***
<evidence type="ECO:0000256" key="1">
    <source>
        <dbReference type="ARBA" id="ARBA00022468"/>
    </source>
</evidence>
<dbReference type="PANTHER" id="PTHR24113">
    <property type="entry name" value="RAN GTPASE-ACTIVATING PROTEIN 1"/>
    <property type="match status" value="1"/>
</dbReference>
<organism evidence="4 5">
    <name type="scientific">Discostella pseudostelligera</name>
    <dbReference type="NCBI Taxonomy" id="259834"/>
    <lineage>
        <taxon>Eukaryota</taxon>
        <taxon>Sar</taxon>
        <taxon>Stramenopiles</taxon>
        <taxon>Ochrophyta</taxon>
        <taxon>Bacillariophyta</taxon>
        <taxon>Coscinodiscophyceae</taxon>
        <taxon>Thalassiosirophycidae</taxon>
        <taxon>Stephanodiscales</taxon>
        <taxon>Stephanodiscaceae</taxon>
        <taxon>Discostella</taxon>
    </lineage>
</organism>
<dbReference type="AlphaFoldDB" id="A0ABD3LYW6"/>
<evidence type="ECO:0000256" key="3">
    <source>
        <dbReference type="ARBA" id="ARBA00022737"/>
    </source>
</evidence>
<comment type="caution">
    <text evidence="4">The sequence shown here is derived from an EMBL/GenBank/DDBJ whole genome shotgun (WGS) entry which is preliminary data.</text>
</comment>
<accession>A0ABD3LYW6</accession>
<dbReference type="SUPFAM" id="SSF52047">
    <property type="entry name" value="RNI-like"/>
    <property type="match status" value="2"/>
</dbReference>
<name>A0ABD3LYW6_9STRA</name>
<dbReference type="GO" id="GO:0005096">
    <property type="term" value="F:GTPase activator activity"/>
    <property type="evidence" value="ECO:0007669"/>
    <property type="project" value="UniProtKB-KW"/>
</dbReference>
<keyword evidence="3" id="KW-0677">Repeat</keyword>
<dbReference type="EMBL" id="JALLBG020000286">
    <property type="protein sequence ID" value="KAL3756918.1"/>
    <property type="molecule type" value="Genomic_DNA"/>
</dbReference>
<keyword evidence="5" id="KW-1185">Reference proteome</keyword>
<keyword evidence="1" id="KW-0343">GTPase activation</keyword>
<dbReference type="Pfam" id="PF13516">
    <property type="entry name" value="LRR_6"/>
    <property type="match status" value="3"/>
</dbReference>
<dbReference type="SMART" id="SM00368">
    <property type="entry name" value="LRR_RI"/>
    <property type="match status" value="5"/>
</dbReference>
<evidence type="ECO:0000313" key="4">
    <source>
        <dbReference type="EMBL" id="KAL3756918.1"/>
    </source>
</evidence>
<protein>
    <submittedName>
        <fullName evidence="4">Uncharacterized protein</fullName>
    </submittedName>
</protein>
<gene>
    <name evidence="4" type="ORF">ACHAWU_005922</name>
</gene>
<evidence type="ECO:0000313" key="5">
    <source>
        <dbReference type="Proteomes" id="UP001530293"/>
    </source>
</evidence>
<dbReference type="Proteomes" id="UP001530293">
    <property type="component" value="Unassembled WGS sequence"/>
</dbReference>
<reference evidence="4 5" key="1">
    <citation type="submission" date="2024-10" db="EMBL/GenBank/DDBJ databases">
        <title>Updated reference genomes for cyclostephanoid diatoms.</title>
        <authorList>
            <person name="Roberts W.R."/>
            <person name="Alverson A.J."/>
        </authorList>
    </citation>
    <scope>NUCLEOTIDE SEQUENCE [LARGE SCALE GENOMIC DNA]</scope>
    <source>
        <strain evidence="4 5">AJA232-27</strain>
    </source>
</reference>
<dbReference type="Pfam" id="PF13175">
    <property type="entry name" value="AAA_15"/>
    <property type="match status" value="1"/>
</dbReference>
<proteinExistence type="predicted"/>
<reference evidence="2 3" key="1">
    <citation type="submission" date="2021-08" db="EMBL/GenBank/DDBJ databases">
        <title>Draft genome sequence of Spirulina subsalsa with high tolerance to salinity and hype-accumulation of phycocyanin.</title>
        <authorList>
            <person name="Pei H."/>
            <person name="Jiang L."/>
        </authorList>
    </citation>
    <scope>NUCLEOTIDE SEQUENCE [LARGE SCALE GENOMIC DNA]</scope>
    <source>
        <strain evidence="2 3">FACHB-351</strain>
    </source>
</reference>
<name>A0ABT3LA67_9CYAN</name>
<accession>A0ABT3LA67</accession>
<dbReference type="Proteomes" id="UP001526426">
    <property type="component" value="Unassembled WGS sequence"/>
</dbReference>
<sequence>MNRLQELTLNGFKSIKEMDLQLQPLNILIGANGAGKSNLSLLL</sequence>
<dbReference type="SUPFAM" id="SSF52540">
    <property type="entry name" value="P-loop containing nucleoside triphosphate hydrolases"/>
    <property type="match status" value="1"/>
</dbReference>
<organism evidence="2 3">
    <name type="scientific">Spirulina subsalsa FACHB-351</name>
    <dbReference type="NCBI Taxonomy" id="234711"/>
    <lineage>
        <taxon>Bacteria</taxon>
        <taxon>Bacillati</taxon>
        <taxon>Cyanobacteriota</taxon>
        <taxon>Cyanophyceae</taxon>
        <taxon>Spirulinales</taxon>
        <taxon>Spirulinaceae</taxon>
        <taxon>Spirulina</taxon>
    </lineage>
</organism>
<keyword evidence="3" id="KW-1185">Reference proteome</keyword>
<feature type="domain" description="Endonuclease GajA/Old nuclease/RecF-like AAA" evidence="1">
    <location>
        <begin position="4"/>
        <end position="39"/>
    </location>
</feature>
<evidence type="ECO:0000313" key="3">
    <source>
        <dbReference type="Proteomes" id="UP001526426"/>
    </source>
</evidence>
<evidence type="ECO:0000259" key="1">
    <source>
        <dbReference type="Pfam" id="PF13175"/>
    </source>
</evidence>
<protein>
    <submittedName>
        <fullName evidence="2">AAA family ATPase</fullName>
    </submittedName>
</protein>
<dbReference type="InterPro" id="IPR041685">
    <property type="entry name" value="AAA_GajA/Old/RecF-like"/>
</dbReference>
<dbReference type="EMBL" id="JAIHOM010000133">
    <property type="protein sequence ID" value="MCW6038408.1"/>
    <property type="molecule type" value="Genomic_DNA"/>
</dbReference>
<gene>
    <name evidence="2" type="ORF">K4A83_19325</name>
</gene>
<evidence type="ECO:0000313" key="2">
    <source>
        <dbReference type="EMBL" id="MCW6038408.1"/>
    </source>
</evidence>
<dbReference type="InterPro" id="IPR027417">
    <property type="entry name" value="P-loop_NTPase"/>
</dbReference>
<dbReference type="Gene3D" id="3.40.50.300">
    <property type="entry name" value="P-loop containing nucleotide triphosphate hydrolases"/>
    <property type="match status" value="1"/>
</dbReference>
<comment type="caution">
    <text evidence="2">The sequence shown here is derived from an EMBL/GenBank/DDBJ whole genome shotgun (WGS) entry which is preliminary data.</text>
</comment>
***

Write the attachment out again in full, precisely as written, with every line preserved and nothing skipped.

<evidence type="ECO:0000256" key="1">
    <source>
        <dbReference type="ARBA" id="ARBA00022468"/>
    </source>
</evidence>
<dbReference type="PANTHER" id="PTHR24113">
    <property type="entry name" value="RAN GTPASE-ACTIVATING PROTEIN 1"/>
    <property type="match status" value="1"/>
</dbReference>
<organism evidence="4 5">
    <name type="scientific">Discostella pseudostelligera</name>
    <dbReference type="NCBI Taxonomy" id="259834"/>
    <lineage>
        <taxon>Eukaryota</taxon>
        <taxon>Sar</taxon>
        <taxon>Stramenopiles</taxon>
        <taxon>Ochrophyta</taxon>
        <taxon>Bacillariophyta</taxon>
        <taxon>Coscinodiscophyceae</taxon>
        <taxon>Thalassiosirophycidae</taxon>
        <taxon>Stephanodiscales</taxon>
        <taxon>Stephanodiscaceae</taxon>
        <taxon>Discostella</taxon>
    </lineage>
</organism>
<dbReference type="AlphaFoldDB" id="A0ABD3LYW6"/>
<evidence type="ECO:0000256" key="3">
    <source>
        <dbReference type="ARBA" id="ARBA00022737"/>
    </source>
</evidence>
<comment type="caution">
    <text evidence="4">The sequence shown here is derived from an EMBL/GenBank/DDBJ whole genome shotgun (WGS) entry which is preliminary data.</text>
</comment>
<accession>A0ABD3LYW6</accession>
<dbReference type="SUPFAM" id="SSF52047">
    <property type="entry name" value="RNI-like"/>
    <property type="match status" value="2"/>
</dbReference>
<name>A0ABD3LYW6_9STRA</name>
<dbReference type="GO" id="GO:0005096">
    <property type="term" value="F:GTPase activator activity"/>
    <property type="evidence" value="ECO:0007669"/>
    <property type="project" value="UniProtKB-KW"/>
</dbReference>
<keyword evidence="3" id="KW-0677">Repeat</keyword>
<dbReference type="EMBL" id="JALLBG020000286">
    <property type="protein sequence ID" value="KAL3756918.1"/>
    <property type="molecule type" value="Genomic_DNA"/>
</dbReference>
<keyword evidence="5" id="KW-1185">Reference proteome</keyword>
<keyword evidence="1" id="KW-0343">GTPase activation</keyword>
<dbReference type="Pfam" id="PF13516">
    <property type="entry name" value="LRR_6"/>
    <property type="match status" value="3"/>
</dbReference>
<dbReference type="SMART" id="SM00368">
    <property type="entry name" value="LRR_RI"/>
    <property type="match status" value="5"/>
</dbReference>
<evidence type="ECO:0000313" key="4">
    <source>
        <dbReference type="EMBL" id="KAL3756918.1"/>
    </source>
</evidence>
<protein>
    <submittedName>
        <fullName evidence="4">Uncharacterized protein</fullName>
    </submittedName>
</protein>
<gene>
    <name evidence="4" type="ORF">ACHAWU_005922</name>
</gene>
<evidence type="ECO:0000313" key="5">
    <source>
        <dbReference type="Proteomes" id="UP001530293"/>
    </source>
</evidence>
<dbReference type="Proteomes" id="UP001530293">
    <property type="component" value="Unassembled WGS sequence"/>
</dbReference>
<reference evidence="4 5" key="1">
    <citation type="submission" date="2024-10" db="EMBL/GenBank/DDBJ databases">
        <title>Updated reference genomes for cyclostephanoid diatoms.</title>
        <authorList>
            <person name="Roberts W.R."/>
            <person name="Alverson A.J."/>
        </authorList>
    </citation>
    <scope>NUCLEOTIDE SEQUENCE [LARGE SCALE GENOMIC DNA]</scope>
    <source>
        <strain evidence="4 5">AJA232-27</strain>
    </source>
</reference>
<dbReference type="Pfam" id="PF13175">
    <property type="entry name" value="AAA_15"/>
    <property type="match status" value="1"/>
</dbReference>
<proteinExistence type="predicted"/>
<reference evidence="2 3" key="1">
    <citation type="submission" date="2021-08" db="EMBL/GenBank/DDBJ databases">
        <title>Draft genome sequence of Spirulina subsalsa with high tolerance to salinity and hype-accumulation of phycocyanin.</title>
        <authorList>
            <person name="Pei H."/>
            <person name="Jiang L."/>
        </authorList>
    </citation>
    <scope>NUCLEOTIDE SEQUENCE [LARGE SCALE GENOMIC DNA]</scope>
    <source>
        <strain evidence="2 3">FACHB-351</strain>
    </source>
</reference>
<name>A0ABT3LA67_9CYAN</name>
<accession>A0ABT3LA67</accession>
<dbReference type="Proteomes" id="UP001526426">
    <property type="component" value="Unassembled WGS sequence"/>
</dbReference>
<sequence>MNRLQELTLNGFKSIKEMDLQLQPLNILIGANGAGKSNLSLLL</sequence>
<dbReference type="SUPFAM" id="SSF52540">
    <property type="entry name" value="P-loop containing nucleoside triphosphate hydrolases"/>
    <property type="match status" value="1"/>
</dbReference>
<organism evidence="2 3">
    <name type="scientific">Spirulina subsalsa FACHB-351</name>
    <dbReference type="NCBI Taxonomy" id="234711"/>
    <lineage>
        <taxon>Bacteria</taxon>
        <taxon>Bacillati</taxon>
        <taxon>Cyanobacteriota</taxon>
        <taxon>Cyanophyceae</taxon>
        <taxon>Spirulinales</taxon>
        <taxon>Spirulinaceae</taxon>
        <taxon>Spirulina</taxon>
    </lineage>
</organism>
<keyword evidence="3" id="KW-1185">Reference proteome</keyword>
<feature type="domain" description="Endonuclease GajA/Old nuclease/RecF-like AAA" evidence="1">
    <location>
        <begin position="4"/>
        <end position="39"/>
    </location>
</feature>
<evidence type="ECO:0000313" key="3">
    <source>
        <dbReference type="Proteomes" id="UP001526426"/>
    </source>
</evidence>
<evidence type="ECO:0000259" key="1">
    <source>
        <dbReference type="Pfam" id="PF13175"/>
    </source>
</evidence>
<protein>
    <submittedName>
        <fullName evidence="2">AAA family ATPase</fullName>
    </submittedName>
</protein>
<dbReference type="InterPro" id="IPR041685">
    <property type="entry name" value="AAA_GajA/Old/RecF-like"/>
</dbReference>
<dbReference type="EMBL" id="JAIHOM010000133">
    <property type="protein sequence ID" value="MCW6038408.1"/>
    <property type="molecule type" value="Genomic_DNA"/>
</dbReference>
<gene>
    <name evidence="2" type="ORF">K4A83_19325</name>
</gene>
<evidence type="ECO:0000313" key="2">
    <source>
        <dbReference type="EMBL" id="MCW6038408.1"/>
    </source>
</evidence>
<dbReference type="InterPro" id="IPR027417">
    <property type="entry name" value="P-loop_NTPase"/>
</dbReference>
<dbReference type="Gene3D" id="3.40.50.300">
    <property type="entry name" value="P-loop containing nucleotide triphosphate hydrolases"/>
    <property type="match status" value="1"/>
</dbReference>
<comment type="caution">
    <text evidence="2">The sequence shown here is derived from an EMBL/GenBank/DDBJ whole genome shotgun (WGS) entry which is preliminary data.</text>
</comment>